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Found 2 results

  1. Time moves slowly and inexorably forward. The world changes, and we grow old telling stories together. Those stories, the ones that stick with us, communicated something important to us. As a medium, game creators have spent decades learning how to put together ever more effective stories that can offer that thing of precious importance, that moment of beauty, clarity, success, failure. In a sea of stories, Shadow of the Colossus stands out as a fairy tale in the classic sense, and the remake by Bluepoint Games serves to enhance what was already a foundational piece of video game history. Shadow of the Colossus tells the tale of a young man named Wander who travels to the Forbidden Land, a landmass sealed off from the rest of the world. Using an enchanted sword, he strikes a deal with an enigmatic entity named Dormin who agrees to bring the woman he has brought with him back from the dead if he can complete an impossible task: Defeat 16 colossal incarnations of the towering stone statues that line the temple. Armed only with his magic sword, a bow with unlimited arrows, and his trusty horse Agro, Wander sets forth into a long-abandoned world of ruins and natural wonders to battle towering behemoths the size of skyscrapers. The simple, powerful set up allows the visuals, music, and gameplay tell the vast majority of the narrative. That open approach to storytelling led a lot of people, even the marketing team for Shadow of the Colossus, to interpret the adventure as one about true, undying love. Wander, after all, goes to incredible lengths for a woman with whom he has a close connection. However, playing through the remake, a version remade after over a decade, I realized that my perception of the game has shifted to seeing it more as a tale about loss and the inability to let go being an ultimately destructive force. That flexibility and changing interpretation feels interesting. It's a reminder of how much time has passed since I played Shadow of the Colossus in 2005. Back then, the question of whether video games were capable of being art was a hotly debated topic. The internet was on fire with hot takes about what it meant to be art and whether interactivity itself negated art. Now that the question has largely been settled, it feels liberating to be able to think, "okay, it's art, so what does that mean? What does all of this, as a piece of art, mean?" Everyone will have to struggle with loss at some point in their lives. It's not pleasant. It hurts. There's the impulse to yell and scream and gnash your teeth because you would do anything to have that person back in your life. And Shadow of the Colossus asks the seductive question: What if you could throw everything to the wind and bring that person back? What price would you pay? And at first, the answer seems obvious, heroic even. But as the game progresses and one by one the beautiful, deadly colossi, who were all minding their own business before Wander showed up, begin to take their toll. The feeling of triumph and accomplishment gives way to self-doubt. Is this the right thing? That question of meaning scratches at the fundamentals of what I believe make myths and fairy tales resonate across time. Because Shadow of the Colossus is art. To some it could be a tale of love, to others it could represent a cautionary tale about obsession, and playing the remake it brought to mind loss. Shadow of the Colossus manages to have the narrative flexibility to accommodate multiple interpretations, and that's a quality that can bestow a great deal of longevity to a piece of art. I'd argue that's at least partly why we are getting a remake of a game that's two-and-a-half generations of technology behind the current PlayStation console. It's a testament to the artistry of the original PlayStation 2 release of Shadow of the Colossus that the visuals largely hold up due to its adherence to a strong minimalist aesthetic that focuses on natural beauty. The entire production possesses a washed out quality that cleverly hides some of the deficient parts of the world as Wander and Agro make their way across the quiet plains and subdued forests. With the remake, none of the world needs to be hidden by visual tricks; flowing water glitters in the sunlight, grass sways with the wind, dust motes flit through the air. The effect of the increased focus on detail afforded by the technological leap and the original style is jaw-dropping. To put it bluntly, this remake of Shadow of the Colossus stands as one of the most beautiful games I have ever played. I found myself slowing to a walk to soak in the moments of natural beauty that made yet another outing in the Forbidden Land unforgettable. With the share function on the PlayStation 4, I constantly paused the action to fiddle with the newly added photo mode in pursuit of that perfect angle to show off Bluepoint's gorgeously rendered take on Team Ico's classic. It was a compulsion to ogle the work put into everything on screen and then share that with the world. If I had to nitpick the presentation, there were a few elements that felt a bit off. The biggest would be Wander's strange lack of facial animations. The update gave him somewhat of a baby face; not a huge problem, but slightly different from the original character model. His face seems to lack some degree of animation for reacting to events, something more noticeable with a built-in photo mode. Outside of cutscenes, Wander is content to stare passively into the distance, regardless of the circumstances. Wobbling on the ledge of a colossus-sized fall? Not even the faintest recognition of his own mortality. Lastly, and this might be one of the most nitpicky things of all, one of the subtle elements of the original release of Shadow of the Colossus was the slow shift that visualized Wander's fall from grace. As each colossi met its death, he became less human. Players saw that change happen bit by bit, witnessing horns sprout from his head and his skin turn pale and black veins appear on his body. The remake seems to only gradually make his skin paler until the very end when he suddenly has horns and horrific cracked skin. It would have been nice to have a subtler touch applied to his transformation to give it more of a build-up. All of that being said, the small issues present in the Shadow of the Colossus remake are an exceedingly small price to pay for an update that's otherwise a fan or newcomer's dream come true. An updated control scheme provides people frustrated with the PS2 controls a new way to play, while also retaining the retro layout available for those who have grown used to how the original played. Small additions to the game like a series of hidden coins that can be collected for a secret reward that have been scattered across the world to reward players who poke into every nook and cranny. Additional clarification has been added to some of the colossi themselves to show what can and cannot be climbed and grabbed. The same with some parts of the environment that now have grabbable surfaces to avoid frustrating falls. The gameplay remains as harrowing, exciting, and frustrating as ever. Players who found the camera a problem in the original will find similar issues here. Agro's AI enhanced controls will prove just as frustrating (or appropriate) as it was in 2005. Running up gigantic swords, struggling to maintain a grip on a gliding stone eagle high in the sky, or outsmarting walking artillery batteries all remain exhilarating, rendered more breath-taking by Bluepoint. Kow Otani's soaring track still sends chills up the spine, playing with the player's emotions, masterfully directing the the reaction players have at any given moment. As far as I could tell, the soundtrack remained unchanged, but I might have missed a few subtle alterations. The soundscape of Shadow of the Colossus remains one of the most cohesive pieces of the whole package, bringing all of the elements together with a neat bow. Conclusion: Shadow of the Colossus was already a phenomenal game that shaped an entire generation of people and helped solidify the acceptance of video games as an art form. The remake provides a face lift from the ground up that brings forth a whole new world of beauty that enhances a timeless story. If you missed out on the original on PS2 or the HD remaster on PS3, this is the definitive edition that you owe it to yourself to play. Shadow of the Colossus is available now for PlayStation 4.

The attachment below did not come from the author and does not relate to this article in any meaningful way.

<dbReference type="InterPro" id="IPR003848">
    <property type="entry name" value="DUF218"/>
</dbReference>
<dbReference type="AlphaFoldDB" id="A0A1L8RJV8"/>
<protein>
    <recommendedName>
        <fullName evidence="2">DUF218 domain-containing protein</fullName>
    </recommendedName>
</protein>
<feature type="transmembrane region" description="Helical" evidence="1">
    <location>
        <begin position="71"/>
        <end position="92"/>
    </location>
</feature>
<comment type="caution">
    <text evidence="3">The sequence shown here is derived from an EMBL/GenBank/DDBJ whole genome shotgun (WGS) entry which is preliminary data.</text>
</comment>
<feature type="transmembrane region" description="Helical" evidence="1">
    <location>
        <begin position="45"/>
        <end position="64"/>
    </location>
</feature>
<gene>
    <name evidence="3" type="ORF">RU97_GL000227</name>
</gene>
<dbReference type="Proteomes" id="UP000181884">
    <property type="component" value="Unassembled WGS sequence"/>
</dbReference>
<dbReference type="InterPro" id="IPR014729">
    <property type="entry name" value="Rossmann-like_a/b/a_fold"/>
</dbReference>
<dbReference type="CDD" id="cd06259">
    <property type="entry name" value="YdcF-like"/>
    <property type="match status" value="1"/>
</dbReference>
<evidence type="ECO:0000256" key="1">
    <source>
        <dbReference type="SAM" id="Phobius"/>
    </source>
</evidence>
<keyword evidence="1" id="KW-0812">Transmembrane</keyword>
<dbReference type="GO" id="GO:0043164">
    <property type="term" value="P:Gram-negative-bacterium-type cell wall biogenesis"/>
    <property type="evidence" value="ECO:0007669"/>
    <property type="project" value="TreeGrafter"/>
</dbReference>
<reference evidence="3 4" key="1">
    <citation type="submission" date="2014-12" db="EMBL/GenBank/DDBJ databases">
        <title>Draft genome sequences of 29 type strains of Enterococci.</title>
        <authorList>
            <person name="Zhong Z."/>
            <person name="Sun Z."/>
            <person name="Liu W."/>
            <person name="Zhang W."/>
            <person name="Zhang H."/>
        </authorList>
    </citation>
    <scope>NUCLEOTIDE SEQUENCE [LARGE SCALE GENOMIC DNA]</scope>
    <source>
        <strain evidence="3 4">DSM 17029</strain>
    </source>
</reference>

2. Time moves slowly and inexorably forward. The world changes, and we grow old telling stories together. Those stories, the ones that stick with us, communicated something important to us. As a medium, game creators have spent decades learning how to put together ever more effective stories that can offer that thing of precious importance, that moment of beauty, clarity, success, failure. In a sea of stories, Shadow of the Colossus stands out as a fairy tale in the classic sense, and the remake by Bluepoint Games serves to enhance what was already a foundational piece of video game history. Shadow of the Colossus tells the tale of a young man named Wander who travels to the Forbidden Land, a landmass sealed off from the rest of the world. Using an enchanted sword, he strikes a deal with an enigmatic entity named Dormin who agrees to bring the woman he has brought with him back from the dead if he can complete an impossible task: Defeat 16 colossal incarnations of the towering stone statues that line the temple. Armed only with his magic sword, a bow with unlimited arrows, and his trusty horse Agro, Wander sets forth into a long-abandoned world of ruins and natural wonders to battle towering behemoths the size of skyscrapers. The simple, powerful set up allows the visuals, music, and gameplay tell the vast majority of the narrative. That open approach to storytelling led a lot of people, even the marketing team for Shadow of the Colossus, to interpret the adventure as one about true, undying love. Wander, after all, goes to incredible lengths for a woman with whom he has a close connection. However, playing through the remake, a version remade after over a decade, I realized that my perception of the game has shifted to seeing it more as a tale about loss and the inability to let go being an ultimately destructive force. That flexibility and changing interpretation feels interesting. It's a reminder of how much time has passed since I played Shadow of the Colossus in 2005. Back then, the question of whether video games were capable of being art was a hotly debated topic. The internet was on fire with hot takes about what it meant to be art and whether interactivity itself negated art. Now that the question has largely been settled, it feels liberating to be able to think, "okay, it's art, so what does that mean? What does all of this, as a piece of art, mean?" Everyone will have to struggle with loss at some point in their lives. It's not pleasant. It hurts. There's the impulse to yell and scream and gnash your teeth because you would do anything to have that person back in your life. And Shadow of the Colossus asks the seductive question: What if you could throw everything to the wind and bring that person back? What price would you pay? And at first, the answer seems obvious, heroic even. But as the game progresses and one by one the beautiful, deadly colossi, who were all minding their own business before Wander showed up, begin to take their toll. The feeling of triumph and accomplishment gives way to self-doubt. Is this the right thing? That question of meaning scratches at the fundamentals of what I believe make myths and fairy tales resonate across time. Because Shadow of the Colossus is art. To some it could be a tale of love, to others it could represent a cautionary tale about obsession, and playing the remake it brought to mind loss. Shadow of the Colossus manages to have the narrative flexibility to accommodate multiple interpretations, and that's a quality that can bestow a great deal of longevity to a piece of art. I'd argue that's at least partly why we are getting a remake of a game that's two-and-a-half generations of technology behind the current PlayStation console. It's a testament to the artistry of the original PlayStation 2 release of Shadow of the Colossus that the visuals largely hold up due to its adherence to a strong minimalist aesthetic that focuses on natural beauty. The entire production possesses a washed out quality that cleverly hides some of the deficient parts of the world as Wander and Agro make their way across the quiet plains and subdued forests. With the remake, none of the world needs to be hidden by visual tricks; flowing water glitters in the sunlight, grass sways with the wind, dust motes flit through the air. The effect of the increased focus on detail afforded by the technological leap and the original style is jaw-dropping. To put it bluntly, this remake of Shadow of the Colossus stands as one of the most beautiful games I have ever played. I found myself slowing to a walk to soak in the moments of natural beauty that made yet another outing in the Forbidden Land unforgettable. With the share function on the PlayStation 4, I constantly paused the action to fiddle with the newly added photo mode in pursuit of that perfect angle to show off Bluepoint's gorgeously rendered take on Team Ico's classic. It was a compulsion to ogle the work put into everything on screen and then share that with the world. If I had to nitpick the presentation, there were a few elements that felt a bit off. The biggest would be Wander's strange lack of facial animations. The update gave him somewhat of a baby face; not a huge problem, but slightly different from the original character model. His face seems to lack some degree of animation for reacting to events, something more noticeable with a built-in photo mode. Outside of cutscenes, Wander is content to stare passively into the distance, regardless of the circumstances. Wobbling on the ledge of a colossus-sized fall? Not even the faintest recognition of his own mortality. Lastly, and this might be one of the most nitpicky things of all, one of the subtle elements of the original release of Shadow of the Colossus was the slow shift that visualized Wander's fall from grace. As each colossi met its death, he became less human. Players saw that change happen bit by bit, witnessing horns sprout from his head and his skin turn pale and black veins appear on his body. The remake seems to only gradually make his skin paler until the very end when he suddenly has horns and horrific cracked skin. It would have been nice to have a subtler touch applied to his transformation to give it more of a build-up. All of that being said, the small issues present in the Shadow of the Colossus remake are an exceedingly small price to pay for an update that's otherwise a fan or newcomer's dream come true. An updated control scheme provides people frustrated with the PS2 controls a new way to play, while also retaining the retro layout available for those who have grown used to how the original played. Small additions to the game like a series of hidden coins that can be collected for a secret reward that have been scattered across the world to reward players who poke into every nook and cranny. Additional clarification has been added to some of the colossi themselves to show what can and cannot be climbed and grabbed. The same with some parts of the environment that now have grabbable surfaces to avoid frustrating falls. The gameplay remains as harrowing, exciting, and frustrating as ever. Players who found the camera a problem in the original will find similar issues here. Agro's AI enhanced controls will prove just as frustrating (or appropriate) as it was in 2005. Running up gigantic swords, struggling to maintain a grip on a gliding stone eagle high in the sky, or outsmarting walking artillery batteries all remain exhilarating, rendered more breath-taking by Bluepoint. Kow Otani's soaring track still sends chills up the spine, playing with the player's emotions, masterfully directing the the reaction players have at any given moment. As far as I could tell, the soundtrack remained unchanged, but I might have missed a few subtle alterations. The soundscape of Shadow of the Colossus remains one of the most cohesive pieces of the whole package, bringing all of the elements together with a neat bow. Conclusion: Shadow of the Colossus was already a phenomenal game that shaped an entire generation of people and helped solidify the acceptance of video games as an art form. The remake provides a face lift from the ground up that brings forth a whole new world of beauty that enhances a timeless story. If you missed out on the original on PS2 or the HD remaster on PS3, this is the definitive edition that you owe it to yourself to play. Shadow of the Colossus is available now for PlayStation 4. View full article